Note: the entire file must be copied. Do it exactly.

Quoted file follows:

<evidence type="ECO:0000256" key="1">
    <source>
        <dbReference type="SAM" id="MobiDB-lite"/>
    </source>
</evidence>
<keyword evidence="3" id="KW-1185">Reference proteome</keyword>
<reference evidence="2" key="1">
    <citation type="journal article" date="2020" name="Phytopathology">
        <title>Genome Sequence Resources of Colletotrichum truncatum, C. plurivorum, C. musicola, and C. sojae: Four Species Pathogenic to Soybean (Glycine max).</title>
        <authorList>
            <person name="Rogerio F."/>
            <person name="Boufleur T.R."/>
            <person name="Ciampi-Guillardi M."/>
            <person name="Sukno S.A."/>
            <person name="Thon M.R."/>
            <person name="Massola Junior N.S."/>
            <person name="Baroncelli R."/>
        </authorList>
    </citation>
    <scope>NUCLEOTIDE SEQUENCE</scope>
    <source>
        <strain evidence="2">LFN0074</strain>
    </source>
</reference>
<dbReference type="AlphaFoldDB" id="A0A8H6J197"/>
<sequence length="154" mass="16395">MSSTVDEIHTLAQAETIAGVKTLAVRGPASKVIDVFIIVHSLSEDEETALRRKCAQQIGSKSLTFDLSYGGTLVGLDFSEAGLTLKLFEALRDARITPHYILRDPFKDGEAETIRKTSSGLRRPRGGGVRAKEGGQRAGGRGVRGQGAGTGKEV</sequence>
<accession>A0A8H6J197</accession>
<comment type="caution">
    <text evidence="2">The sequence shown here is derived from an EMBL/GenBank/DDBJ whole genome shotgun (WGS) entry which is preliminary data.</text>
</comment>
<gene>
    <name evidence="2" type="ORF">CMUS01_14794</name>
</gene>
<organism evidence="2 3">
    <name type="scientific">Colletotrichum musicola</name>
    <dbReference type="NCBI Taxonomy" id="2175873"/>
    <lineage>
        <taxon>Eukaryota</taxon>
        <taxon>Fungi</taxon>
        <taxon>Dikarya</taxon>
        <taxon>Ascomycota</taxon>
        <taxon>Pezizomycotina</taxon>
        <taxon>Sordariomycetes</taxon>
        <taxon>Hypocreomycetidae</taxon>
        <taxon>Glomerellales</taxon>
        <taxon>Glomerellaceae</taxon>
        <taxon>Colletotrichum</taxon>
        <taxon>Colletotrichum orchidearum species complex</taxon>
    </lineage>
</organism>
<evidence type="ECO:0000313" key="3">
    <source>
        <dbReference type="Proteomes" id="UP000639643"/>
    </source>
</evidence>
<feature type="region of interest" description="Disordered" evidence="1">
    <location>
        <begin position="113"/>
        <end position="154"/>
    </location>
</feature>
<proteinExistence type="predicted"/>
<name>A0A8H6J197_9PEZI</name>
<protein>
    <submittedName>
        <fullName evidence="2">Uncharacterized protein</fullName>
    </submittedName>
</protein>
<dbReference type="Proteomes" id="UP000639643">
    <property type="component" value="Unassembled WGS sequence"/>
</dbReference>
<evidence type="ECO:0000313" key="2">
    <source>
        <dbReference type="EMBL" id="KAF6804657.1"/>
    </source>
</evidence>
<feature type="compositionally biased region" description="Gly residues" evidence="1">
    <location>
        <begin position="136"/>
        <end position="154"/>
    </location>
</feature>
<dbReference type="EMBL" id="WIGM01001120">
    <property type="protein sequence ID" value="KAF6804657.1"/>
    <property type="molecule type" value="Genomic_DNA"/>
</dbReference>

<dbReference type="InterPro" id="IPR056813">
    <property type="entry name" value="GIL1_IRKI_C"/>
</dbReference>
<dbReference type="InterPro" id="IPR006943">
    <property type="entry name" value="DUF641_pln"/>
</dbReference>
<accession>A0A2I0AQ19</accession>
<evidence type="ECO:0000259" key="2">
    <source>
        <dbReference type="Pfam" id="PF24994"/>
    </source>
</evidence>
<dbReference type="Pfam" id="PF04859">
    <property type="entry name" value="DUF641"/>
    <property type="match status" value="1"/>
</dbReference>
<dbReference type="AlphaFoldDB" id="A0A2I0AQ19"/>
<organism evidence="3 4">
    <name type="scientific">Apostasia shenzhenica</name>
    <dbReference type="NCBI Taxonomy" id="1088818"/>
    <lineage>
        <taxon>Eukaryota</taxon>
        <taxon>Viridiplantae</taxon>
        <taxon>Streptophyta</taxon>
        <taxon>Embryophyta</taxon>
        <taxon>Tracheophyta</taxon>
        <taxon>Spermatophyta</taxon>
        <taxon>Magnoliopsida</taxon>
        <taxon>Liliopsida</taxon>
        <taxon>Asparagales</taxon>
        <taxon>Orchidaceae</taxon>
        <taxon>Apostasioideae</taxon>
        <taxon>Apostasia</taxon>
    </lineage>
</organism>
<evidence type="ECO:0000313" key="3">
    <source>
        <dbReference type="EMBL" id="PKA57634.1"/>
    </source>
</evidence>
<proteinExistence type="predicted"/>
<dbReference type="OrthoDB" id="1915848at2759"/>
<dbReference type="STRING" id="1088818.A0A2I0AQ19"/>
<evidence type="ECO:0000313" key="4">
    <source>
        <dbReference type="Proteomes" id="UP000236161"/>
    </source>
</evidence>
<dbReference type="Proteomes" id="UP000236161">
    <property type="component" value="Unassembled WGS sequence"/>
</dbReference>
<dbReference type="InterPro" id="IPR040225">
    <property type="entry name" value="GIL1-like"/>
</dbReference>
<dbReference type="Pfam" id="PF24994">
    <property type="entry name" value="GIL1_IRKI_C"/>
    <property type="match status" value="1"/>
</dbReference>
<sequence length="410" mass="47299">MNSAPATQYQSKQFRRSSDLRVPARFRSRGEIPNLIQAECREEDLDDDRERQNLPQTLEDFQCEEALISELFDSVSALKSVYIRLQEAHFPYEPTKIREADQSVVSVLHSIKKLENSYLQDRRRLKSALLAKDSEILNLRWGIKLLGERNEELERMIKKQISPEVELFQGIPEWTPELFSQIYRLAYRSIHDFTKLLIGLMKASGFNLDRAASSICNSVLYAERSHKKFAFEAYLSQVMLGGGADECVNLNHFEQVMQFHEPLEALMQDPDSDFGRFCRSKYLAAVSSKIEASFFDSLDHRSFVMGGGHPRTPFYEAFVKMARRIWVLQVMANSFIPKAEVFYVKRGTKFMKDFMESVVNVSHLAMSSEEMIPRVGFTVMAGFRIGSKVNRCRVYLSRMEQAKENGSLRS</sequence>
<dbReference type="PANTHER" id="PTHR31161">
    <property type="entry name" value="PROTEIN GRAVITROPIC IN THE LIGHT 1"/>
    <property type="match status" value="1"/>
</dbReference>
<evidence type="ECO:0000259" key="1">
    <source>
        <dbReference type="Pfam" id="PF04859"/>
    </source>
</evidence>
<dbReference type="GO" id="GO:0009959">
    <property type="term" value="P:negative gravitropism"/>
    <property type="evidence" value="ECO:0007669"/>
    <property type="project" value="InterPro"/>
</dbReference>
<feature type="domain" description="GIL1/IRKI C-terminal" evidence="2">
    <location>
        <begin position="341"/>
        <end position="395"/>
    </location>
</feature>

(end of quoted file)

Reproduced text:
<evidence type="ECO:0000256" key="1">
    <source>
        <dbReference type="SAM" id="MobiDB-lite"/>
    </source>
</evidence>
<keyword evidence="3" id="KW-1185">Reference proteome</keyword>
<reference evidence="2" key="1">
    <citation type="journal article" date="2020" name="Phytopathology">
        <title>Genome Sequence Resources of Colletotrichum truncatum, C. plurivorum, C. musicola, and C. sojae: Four Species Pathogenic to Soybean (Glycine max).</title>
        <authorList>
            <person name="Rogerio F."/>
            <person name="Boufleur T.R."/>
            <person name="Ciampi-Guillardi M."/>
            <person name="Sukno S.A."/>
            <person name="Thon M.R."/>
            <person name="Massola Junior N.S."/>
            <person name="Baroncelli R."/>
        </authorList>
    </citation>
    <scope>NUCLEOTIDE SEQUENCE</scope>
    <source>
        <strain evidence="2">LFN0074</strain>
    </source>
</reference>
<dbReference type="AlphaFoldDB" id="A0A8H6J197"/>
<sequence length="154" mass="16395">MSSTVDEIHTLAQAETIAGVKTLAVRGPASKVIDVFIIVHSLSEDEETALRRKCAQQIGSKSLTFDLSYGGTLVGLDFSEAGLTLKLFEALRDARITPHYILRDPFKDGEAETIRKTSSGLRRPRGGGVRAKEGGQRAGGRGVRGQGAGTGKEV</sequence>
<accession>A0A8H6J197</accession>
<comment type="caution">
    <text evidence="2">The sequence shown here is derived from an EMBL/GenBank/DDBJ whole genome shotgun (WGS) entry which is preliminary data.</text>
</comment>
<gene>
    <name evidence="2" type="ORF">CMUS01_14794</name>
</gene>
<organism evidence="2 3">
    <name type="scientific">Colletotrichum musicola</name>
    <dbReference type="NCBI Taxonomy" id="2175873"/>
    <lineage>
        <taxon>Eukaryota</taxon>
        <taxon>Fungi</taxon>
        <taxon>Dikarya</taxon>
        <taxon>Ascomycota</taxon>
        <taxon>Pezizomycotina</taxon>
        <taxon>Sordariomycetes</taxon>
        <taxon>Hypocreomycetidae</taxon>
        <taxon>Glomerellales</taxon>
        <taxon>Glomerellaceae</taxon>
        <taxon>Colletotrichum</taxon>
        <taxon>Colletotrichum orchidearum species complex</taxon>
    </lineage>
</organism>
<evidence type="ECO:0000313" key="3">
    <source>
        <dbReference type="Proteomes" id="UP000639643"/>
    </source>
</evidence>
<feature type="region of interest" description="Disordered" evidence="1">
    <location>
        <begin position="113"/>
        <end position="154"/>
    </location>
</feature>
<proteinExistence type="predicted"/>
<name>A0A8H6J197_9PEZI</name>
<protein>
    <submittedName>
        <fullName evidence="2">Uncharacterized protein</fullName>
    </submittedName>
</protein>
<dbReference type="Proteomes" id="UP000639643">
    <property type="component" value="Unassembled WGS sequence"/>
</dbReference>
<evidence type="ECO:0000313" key="2">
    <source>
        <dbReference type="EMBL" id="KAF6804657.1"/>
    </source>
</evidence>
<feature type="compositionally biased region" description="Gly residues" evidence="1">
    <location>
        <begin position="136"/>
        <end position="154"/>
    </location>
</feature>
<dbReference type="EMBL" id="WIGM01001120">
    <property type="protein sequence ID" value="KAF6804657.1"/>
    <property type="molecule type" value="Genomic_DNA"/>
</dbReference>

<dbReference type="InterPro" id="IPR056813">
    <property type="entry name" value="GIL1_IRKI_C"/>
</dbReference>
<dbReference type="InterPro" id="IPR006943">
    <property type="entry name" value="DUF641_pln"/>
</dbReference>
<accession>A0A2I0AQ19</accession>
<evidence type="ECO:0000259" key="2">
    <source>
        <dbReference type="Pfam" id="PF24994"/>
    </source>
</evidence>
<dbReference type="Pfam" id="PF04859">
    <property type="entry name" value="DUF641"/>
    <property type="match status" value="1"/>
</dbReference>
<dbReference type="AlphaFoldDB" id="A0A2I0AQ19"/>
<organism evidence="3 4">
    <name type="scientific">Apostasia shenzhenica</name>
    <dbReference type="NCBI Taxonomy" id="1088818"/>
    <lineage>
        <taxon>Eukaryota</taxon>
        <taxon>Viridiplantae</taxon>
        <taxon>Streptophyta</taxon>
        <taxon>Embryophyta</taxon>
        <taxon>Tracheophyta</taxon>
        <taxon>Spermatophyta</taxon>
        <taxon>Magnoliopsida</taxon>
        <taxon>Liliopsida</taxon>
        <taxon>Asparagales</taxon>
        <taxon>Orchidaceae</taxon>
        <taxon>Apostasioideae</taxon>
        <taxon>Apostasia</taxon>
    </lineage>
</organism>
<evidence type="ECO:0000313" key="3">
    <source>
        <dbReference type="EMBL" id="PKA57634.1"/>
    </source>
</evidence>
<proteinExistence type="predicted"/>
<dbReference type="OrthoDB" id="1915848at2759"/>
<dbReference type="STRING" id="1088818.A0A2I0AQ19"/>
<evidence type="ECO:0000313" key="4">
    <source>
        <dbReference type="Proteomes" id="UP000236161"/>
    </source>
</evidence>
<dbReference type="Proteomes" id="UP000236161">
    <property type="component" value="Unassembled WGS sequence"/>
</dbReference>
<dbReference type="InterPro" id="IPR040225">
    <property type="entry name" value="GIL1-like"/>
</dbReference>
<dbReference type="Pfam" id="PF24994">
    <property type="entry name" value="GIL1_IRKI_C"/>
    <property type="match status" value="1"/>
</dbReference>
<sequence length="410" mass="47299">MNSAPATQYQSKQFRRSSDLRVPARFRSRGEIPNLIQAECREEDLDDDRERQNLPQTLEDFQCEEALISELFDSVSALKSVYIRLQEAHFPYEPTKIREADQSVVSVLHSIKKLENSYLQDRRRLKSALLAKDSEILNLRWGIKLLGERNEELERMIKKQISPEVELFQGIPEWTPELFSQIYRLAYRSIHDFTKLLIGLMKASGFNLDRAASSICNSVLYAERSHKKFAFEAYLSQVMLGGGADECVNLNHFEQVMQFHEPLEALMQDPDSDFGRFCRSKYLAAVSSKIEASFFDSLDHRSFVMGGGHPRTPFYEAFVKMARRIWVLQVMANSFIPKAEVFYVKRGTKFMKDFMESVVNVSHLAMSSEEMIPRVGFTVMAGFRIGSKVNRCRVYLSRMEQAKENGSLRS</sequence>
<dbReference type="PANTHER" id="PTHR31161">
    <property type="entry name" value="PROTEIN GRAVITROPIC IN THE LIGHT 1"/>
    <property type="match status" value="1"/>
</dbReference>
<evidence type="ECO:0000259" key="1">
    <source>
        <dbReference type="Pfam" id="PF04859"/>
    </source>
</evidence>
<dbReference type="GO" id="GO:0009959">
    <property type="term" value="P:negative gravitropism"/>
    <property type="evidence" value="ECO:0007669"/>
    <property type="project" value="InterPro"/>
</dbReference>
<feature type="domain" description="GIL1/IRKI C-terminal" evidence="2">
    <location>
        <begin position="341"/>
        <end position="395"/>
    </location>
</feature>